Miracles are impossible or just plain unnecessary

I’m continuing my series on defeater beliefs for Christianity. This week I want to consider the claim that miracles are problematic—that is, they are impossible or (if not impossible) just plain unnecessary. Of course, if miracles can’t (or don’t) happen, then it is fairly easy to see how this is problematic for Christianity. For example, if the resurrection didn’t happen, then (as the Apostle Paul says), “our faith is in vain” (1 Corinthians 15:14).

Let’s start with the strongest claim against miracles (which is the least defensible).  Why think miracles impossible? Recall the oft-quoted statement of the German biblical historian and theologian Rudolf Bultmann (1884-1976)

“It is impossible to use electric light and the wireless and to avail ourselves of modern medical and surgical discoveries, and at the same time to believe in the New Testament world of spirits and miracles.”[1]

Imagine what Bultmann would say today, in the age of smart phones, the Internet and drone warships! The underlying idea is that miracles belong to a prescientific age where it was assumed that the gods were behind every physical phenomenon. Now that we know—in this age of science—that the universe is a closed system of cause and effect, miracles (we are told) are not possible. But, of course, this kind of thinking begs the question—that is, it assumes naturalism true in order to show that miracles are not possible. This hardly amounts to an argument. The reality is that if there is a God and he created all things, then there is nothing illogical or impossible about God rearranging part of his creation when he wishes.

Next, the weaker claim: Miracles are just plain unnecessary—the godly hypothesis is unnecessary. Here is a recent expression of this idea by the chair of the philosophy department at Duke University, Alex Rosenberg in his book, The Atheist’s Guide to Reality: Enjoying Life without Illusions:[2]

“If we’re going to be scientistic, then we have to attain our view of reality from what physics tells us about it. Actually, we’ll have to do more than that: we’ll have to embrace physics as the whole truth about reality. Why buy the picture of reality that physics paints? Well, it’s simple, really. We trust science as the only way to acquire knowledge. That is why we are so confident about atheism.”

There are a number of problems with Rosenberg’s claim. For starters, physics is NOT the whole truth about reality for the simple reason that this very statement is not a deliverance of physics, but a philosophical claim about the nature of science. Secondly, the deliverances of science actually give reasons for us to be insecure about atheism—the fact that the universe began and the fine-tuning of the universe (all deliverances of science) figure in as key pieces of evidence in theistic arguments for God’s existence. Finally, it is simply false that all beliefs come from science. Alas, we have many beliefs that fall outside the scope of science, and they happen to be on some of the most important areas of our lives: convictions on moral beliefs to judgments about love and the meaning of life.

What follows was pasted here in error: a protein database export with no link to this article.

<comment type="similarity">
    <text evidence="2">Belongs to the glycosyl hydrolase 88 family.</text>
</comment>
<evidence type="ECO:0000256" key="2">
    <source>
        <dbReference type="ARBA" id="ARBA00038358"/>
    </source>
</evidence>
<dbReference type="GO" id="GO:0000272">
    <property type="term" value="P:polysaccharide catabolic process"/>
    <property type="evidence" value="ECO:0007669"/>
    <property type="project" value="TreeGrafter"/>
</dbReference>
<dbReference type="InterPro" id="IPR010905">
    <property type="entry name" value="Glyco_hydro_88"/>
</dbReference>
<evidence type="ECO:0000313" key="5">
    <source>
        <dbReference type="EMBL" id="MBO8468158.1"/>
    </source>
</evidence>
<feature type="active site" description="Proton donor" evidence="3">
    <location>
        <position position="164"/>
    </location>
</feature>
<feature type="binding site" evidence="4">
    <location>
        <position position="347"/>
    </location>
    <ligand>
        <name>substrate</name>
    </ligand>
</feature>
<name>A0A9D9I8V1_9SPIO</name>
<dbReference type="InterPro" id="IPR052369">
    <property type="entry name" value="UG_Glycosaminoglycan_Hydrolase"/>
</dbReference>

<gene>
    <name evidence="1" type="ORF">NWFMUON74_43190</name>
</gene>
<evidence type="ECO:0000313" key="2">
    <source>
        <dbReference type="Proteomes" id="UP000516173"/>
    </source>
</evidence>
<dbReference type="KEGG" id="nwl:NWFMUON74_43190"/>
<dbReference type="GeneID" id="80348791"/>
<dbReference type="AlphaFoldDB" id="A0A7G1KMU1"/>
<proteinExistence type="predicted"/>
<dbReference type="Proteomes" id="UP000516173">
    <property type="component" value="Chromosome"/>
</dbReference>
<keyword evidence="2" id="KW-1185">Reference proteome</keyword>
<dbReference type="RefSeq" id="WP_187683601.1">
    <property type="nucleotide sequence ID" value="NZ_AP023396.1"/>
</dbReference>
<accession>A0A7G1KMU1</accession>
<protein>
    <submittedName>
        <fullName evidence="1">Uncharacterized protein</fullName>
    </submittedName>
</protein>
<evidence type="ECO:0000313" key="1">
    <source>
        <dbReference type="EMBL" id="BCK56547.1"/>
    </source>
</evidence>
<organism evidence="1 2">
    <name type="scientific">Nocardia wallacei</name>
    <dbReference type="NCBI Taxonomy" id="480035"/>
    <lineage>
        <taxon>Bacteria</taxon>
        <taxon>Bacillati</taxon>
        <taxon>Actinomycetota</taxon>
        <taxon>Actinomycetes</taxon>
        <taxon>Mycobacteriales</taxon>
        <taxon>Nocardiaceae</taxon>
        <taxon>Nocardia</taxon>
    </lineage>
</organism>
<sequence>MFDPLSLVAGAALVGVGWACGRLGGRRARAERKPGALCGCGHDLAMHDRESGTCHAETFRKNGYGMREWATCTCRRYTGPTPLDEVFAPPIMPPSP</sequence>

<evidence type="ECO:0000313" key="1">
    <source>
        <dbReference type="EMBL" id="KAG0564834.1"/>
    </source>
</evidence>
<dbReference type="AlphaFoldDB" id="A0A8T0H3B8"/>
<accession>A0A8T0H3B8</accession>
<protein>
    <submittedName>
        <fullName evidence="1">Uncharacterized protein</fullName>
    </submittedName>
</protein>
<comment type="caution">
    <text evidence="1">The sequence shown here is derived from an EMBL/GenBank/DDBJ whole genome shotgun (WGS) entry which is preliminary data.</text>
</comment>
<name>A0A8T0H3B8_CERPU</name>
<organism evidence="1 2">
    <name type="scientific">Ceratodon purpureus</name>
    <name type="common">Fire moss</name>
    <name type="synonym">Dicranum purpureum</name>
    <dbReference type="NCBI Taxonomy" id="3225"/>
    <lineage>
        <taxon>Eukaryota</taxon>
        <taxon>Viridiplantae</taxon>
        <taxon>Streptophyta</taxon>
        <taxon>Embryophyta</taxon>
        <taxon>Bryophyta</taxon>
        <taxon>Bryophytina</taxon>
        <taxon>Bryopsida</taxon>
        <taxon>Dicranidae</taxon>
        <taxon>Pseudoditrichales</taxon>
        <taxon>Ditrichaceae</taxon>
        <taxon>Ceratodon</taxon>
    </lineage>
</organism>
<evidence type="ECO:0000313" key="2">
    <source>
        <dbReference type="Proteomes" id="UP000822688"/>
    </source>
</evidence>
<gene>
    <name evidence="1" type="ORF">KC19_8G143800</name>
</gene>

Sum: The claim that miracles are impossible or unnecessary either begs the question against God’s existence (assuming that there is no God and thus all phenomenon must have a naturalistic explanation—a kind of naturalism of the gaps) or is plainly false—for theism provides a better explanation than naturalism on a host of things, and thus the godly hypothesis ought to still be on the table.

A final thought: The Jesus of the New Testament performed many miracles—which reveal his power and point to his divinity. But, His miracles are also a wonderful foretaste of what Jesus will one day do—one day this fallen world WILL be restored because He is able.

 

 



[1] Rudolf Bultmann, Kerygma and Myth (New York: Harper & Row Publishers, 1961), 5.

[2] Alex Rosenberg, The Atheist’s Guide To Reality: Enjoying Life Without Illusions (New York: Norton, 2011), 20.

3 Responses to Miracles are impossible or just plain unnecessary

  1. What would you say is “better explained” by theism? Or, is not explainable by naturalism.

    In the fine-tuning argument I don’t think is any longer a good one to use… as we are only here to make it because the universe (and our position in it) allows us to make it. If it wasn’t, we wouldn’t be. But there is no sound reason not to think that there aren’t billions and billions of universes that don’t suit our sort of life. We happen to be in a Universe that allows us to speculate on the Universe.